Russians and Americans

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By Nathaniel Smith, Columnist, The Times

Governments and their people are not the same thing. That’s what Americans spending time abroad were saying to French friends in the 1960s, when the US was taking the disastrous step of picking up France’s colonial wars in the former Indochina. And it’s still true today. Let’s hope Europeans, including Russians, realize our government does not speak for all of us. And we should do them the favor of realizing the same about their countries.

I have known several Russians who escaped a full century ago, after the 1917 revolution and Bolshevik consolidation of power. Like most immigrants, they looked back fondly on their youth in the country of their birth but they also adapted happily and productively to their new surroundings. If you’d like to read about the tumultuous cultural and political life of that period, see the gripping memoir The House by the Dvina: A Russian Childhood by Eugenia Fraser, half Russian and half Scottish, born in 1905, who grew up in Archangel until she had to emigrate to Scotland during the Revolution. 

For most of the 20th century, American politicians were berating the Russians and their leaders as “Godless communists.” Now, at least that moniker doesn’t stick, because Russian society is as capitalistic as ours, and the Orthodox Church has reaffirmed its centuries-old hegemony there.

I recently visited The Museum of Russian Art in Minneapolis. The weather was pretty Siberian and the museum, as always, had interesting displays. In the museum bookstore I noted a book about the Alaskan-Siberian airlift that carried vital supplies to the USSR in the struggle against then-imperialist Japan and Germany. Who knew?

Russia and the US, close neighbors across the Bering Strait, have long been rivals in Eastern Europe and the Middle East. Since far back in the Czarist era, Russia has aspired to control a warm-water port that could be used year-round for Mediterranean and Atlantic access. Keep your eye on Turkey, which has just signed on to buy Russian air defense missiles. And keep your eye on Syria, where the former KGB operative has outmaneuvered the former reality TV show host. And keep your eye on global warming, which before long may accomplish Russian goals via their Baltic ports.

After being allied in World War II, Russia and the US, fortunately, got through 40+ years of Cold War without bombing each other into nuclear annihilation. Leaders often postured but at times of crisis, like the Cuban Missile Crisis, they acted like grownups.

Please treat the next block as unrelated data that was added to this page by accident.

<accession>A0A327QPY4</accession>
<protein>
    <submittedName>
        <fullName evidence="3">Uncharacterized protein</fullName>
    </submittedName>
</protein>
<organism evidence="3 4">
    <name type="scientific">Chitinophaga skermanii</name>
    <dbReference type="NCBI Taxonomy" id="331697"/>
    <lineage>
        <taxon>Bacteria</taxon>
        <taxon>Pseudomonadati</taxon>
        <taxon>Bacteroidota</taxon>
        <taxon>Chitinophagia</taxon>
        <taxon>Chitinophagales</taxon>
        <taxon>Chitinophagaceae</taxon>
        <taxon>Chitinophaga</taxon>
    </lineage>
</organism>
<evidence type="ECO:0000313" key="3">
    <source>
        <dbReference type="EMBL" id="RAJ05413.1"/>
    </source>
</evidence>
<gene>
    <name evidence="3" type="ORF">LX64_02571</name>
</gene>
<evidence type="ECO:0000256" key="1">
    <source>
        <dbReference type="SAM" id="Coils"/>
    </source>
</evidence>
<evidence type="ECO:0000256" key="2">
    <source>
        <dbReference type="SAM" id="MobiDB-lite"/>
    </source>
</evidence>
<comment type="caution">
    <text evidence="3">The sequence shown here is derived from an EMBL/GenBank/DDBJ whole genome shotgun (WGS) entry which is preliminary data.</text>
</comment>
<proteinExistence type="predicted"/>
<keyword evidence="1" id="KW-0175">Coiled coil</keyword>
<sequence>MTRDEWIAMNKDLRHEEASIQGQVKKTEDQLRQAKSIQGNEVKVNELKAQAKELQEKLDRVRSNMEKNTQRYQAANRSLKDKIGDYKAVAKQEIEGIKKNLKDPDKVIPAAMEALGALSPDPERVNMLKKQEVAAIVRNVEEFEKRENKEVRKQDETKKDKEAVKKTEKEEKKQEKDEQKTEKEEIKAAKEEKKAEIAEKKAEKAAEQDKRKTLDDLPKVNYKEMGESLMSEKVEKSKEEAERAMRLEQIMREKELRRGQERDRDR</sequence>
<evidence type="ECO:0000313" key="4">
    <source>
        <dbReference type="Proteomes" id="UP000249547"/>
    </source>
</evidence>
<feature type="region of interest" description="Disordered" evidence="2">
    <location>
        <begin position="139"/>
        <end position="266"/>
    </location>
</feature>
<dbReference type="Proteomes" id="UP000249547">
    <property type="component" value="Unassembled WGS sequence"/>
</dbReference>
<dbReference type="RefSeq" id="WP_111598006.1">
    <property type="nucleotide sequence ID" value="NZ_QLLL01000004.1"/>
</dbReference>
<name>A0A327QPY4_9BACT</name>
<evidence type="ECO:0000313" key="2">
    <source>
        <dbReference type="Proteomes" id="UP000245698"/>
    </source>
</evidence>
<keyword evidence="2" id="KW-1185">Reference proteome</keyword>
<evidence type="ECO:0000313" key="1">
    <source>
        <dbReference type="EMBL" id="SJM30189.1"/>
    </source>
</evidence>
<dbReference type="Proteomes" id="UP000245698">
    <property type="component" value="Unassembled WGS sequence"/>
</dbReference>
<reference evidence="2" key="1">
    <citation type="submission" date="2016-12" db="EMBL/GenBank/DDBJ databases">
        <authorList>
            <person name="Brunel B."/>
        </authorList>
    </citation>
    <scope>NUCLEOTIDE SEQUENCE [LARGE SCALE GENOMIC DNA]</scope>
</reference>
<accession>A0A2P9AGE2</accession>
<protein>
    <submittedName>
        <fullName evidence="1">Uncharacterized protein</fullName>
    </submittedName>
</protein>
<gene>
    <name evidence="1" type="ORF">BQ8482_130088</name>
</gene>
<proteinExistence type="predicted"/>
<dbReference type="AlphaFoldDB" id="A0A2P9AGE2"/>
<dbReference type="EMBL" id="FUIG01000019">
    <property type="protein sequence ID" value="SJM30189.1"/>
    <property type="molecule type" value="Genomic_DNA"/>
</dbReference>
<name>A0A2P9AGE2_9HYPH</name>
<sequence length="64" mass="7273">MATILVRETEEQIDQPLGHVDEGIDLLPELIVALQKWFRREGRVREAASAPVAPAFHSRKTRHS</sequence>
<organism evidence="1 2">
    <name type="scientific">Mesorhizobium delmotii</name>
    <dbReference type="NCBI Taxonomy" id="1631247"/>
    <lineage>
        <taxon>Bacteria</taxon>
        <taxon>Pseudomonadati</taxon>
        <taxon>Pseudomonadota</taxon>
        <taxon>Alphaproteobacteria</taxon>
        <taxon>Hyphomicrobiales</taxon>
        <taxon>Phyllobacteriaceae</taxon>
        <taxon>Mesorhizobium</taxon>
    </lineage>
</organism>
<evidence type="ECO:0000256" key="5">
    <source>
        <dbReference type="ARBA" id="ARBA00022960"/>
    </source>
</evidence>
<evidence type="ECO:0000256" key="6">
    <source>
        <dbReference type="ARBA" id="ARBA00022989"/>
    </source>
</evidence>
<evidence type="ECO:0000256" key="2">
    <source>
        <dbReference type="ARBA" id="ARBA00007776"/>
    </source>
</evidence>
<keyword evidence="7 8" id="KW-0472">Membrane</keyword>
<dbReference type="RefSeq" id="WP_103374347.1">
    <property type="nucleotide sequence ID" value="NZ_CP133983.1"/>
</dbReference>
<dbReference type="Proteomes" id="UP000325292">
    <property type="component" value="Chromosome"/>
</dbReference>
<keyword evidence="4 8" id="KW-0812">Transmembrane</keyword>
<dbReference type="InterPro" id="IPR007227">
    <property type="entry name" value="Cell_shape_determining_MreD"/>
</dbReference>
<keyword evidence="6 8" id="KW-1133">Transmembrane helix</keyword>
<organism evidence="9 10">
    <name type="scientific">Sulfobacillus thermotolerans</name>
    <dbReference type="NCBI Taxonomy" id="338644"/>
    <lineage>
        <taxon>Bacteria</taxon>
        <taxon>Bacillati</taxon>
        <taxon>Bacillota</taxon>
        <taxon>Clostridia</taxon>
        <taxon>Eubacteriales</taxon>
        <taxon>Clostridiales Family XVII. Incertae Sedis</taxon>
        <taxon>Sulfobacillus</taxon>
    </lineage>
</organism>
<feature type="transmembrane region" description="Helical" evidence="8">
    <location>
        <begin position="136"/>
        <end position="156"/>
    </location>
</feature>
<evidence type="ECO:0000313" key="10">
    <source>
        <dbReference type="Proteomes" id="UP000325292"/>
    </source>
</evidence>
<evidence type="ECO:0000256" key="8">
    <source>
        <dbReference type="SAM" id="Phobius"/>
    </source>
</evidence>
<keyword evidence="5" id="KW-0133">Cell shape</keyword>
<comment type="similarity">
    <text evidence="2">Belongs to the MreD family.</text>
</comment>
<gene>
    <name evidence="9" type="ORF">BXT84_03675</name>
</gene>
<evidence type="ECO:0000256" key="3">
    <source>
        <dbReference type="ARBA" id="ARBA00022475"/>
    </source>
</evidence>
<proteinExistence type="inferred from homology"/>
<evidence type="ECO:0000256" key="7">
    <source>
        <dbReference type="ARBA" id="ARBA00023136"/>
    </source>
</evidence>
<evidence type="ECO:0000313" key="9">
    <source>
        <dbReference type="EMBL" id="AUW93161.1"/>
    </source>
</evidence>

Russians endured terrible hardships during the periods of nationalization and collectivization in the 1920s and 1930s, during Stalin’s oppressive rule, in World War II (including the horrifically destructive battles of Leningrad and Stalingrad), and during its difficult entry into robber baron capitalism in the 1990s, after the fall of the USSR. And through all that period, I learned in Minneapolis, villages have been turning out the famous Russian nested dolls, one nestled inside the other, with a real feeling for artistry, folklore, and sometimes politics. And another exhibit showed that painters in Vladimir, east of Moscow, were somehow able to resist the dictates of Soviet Realism and produce landscapes and portraits that were quite to my taste.

Russia is not currently an economic threat to the US. If economy is power, the US would be misdirected in considering Russia its chief rival. I am concerned that the current (very justified) outrage about Putin’s meddling in our electoral politics and democratic procedures will obscure the real issues: whether the US can compete in a world free market, whether our citizens can recognize policies that truly affect their everyday lives (economy, education, environment, to name the top of my list), and whether we will pay enough attention to carry on the wisdom of our Founders.

Russian people, as far as I can tell, want safety in their homes, prosperity, a stable government, respect from other countries commensurate with their long history on the world stage. If that sounds familiar, it’s because American people and most others in the world want the same. And most inhabitants of the northern latitudes, at this time of year, just want to come home to a warm house, a little vodka, beer or tea, and a good meal.

At this point in history, many Russians are probably reflecting, as many Americans do: governments pass, people remain, and whatever crazy things governments do, the people don’t need to act crazy as well.

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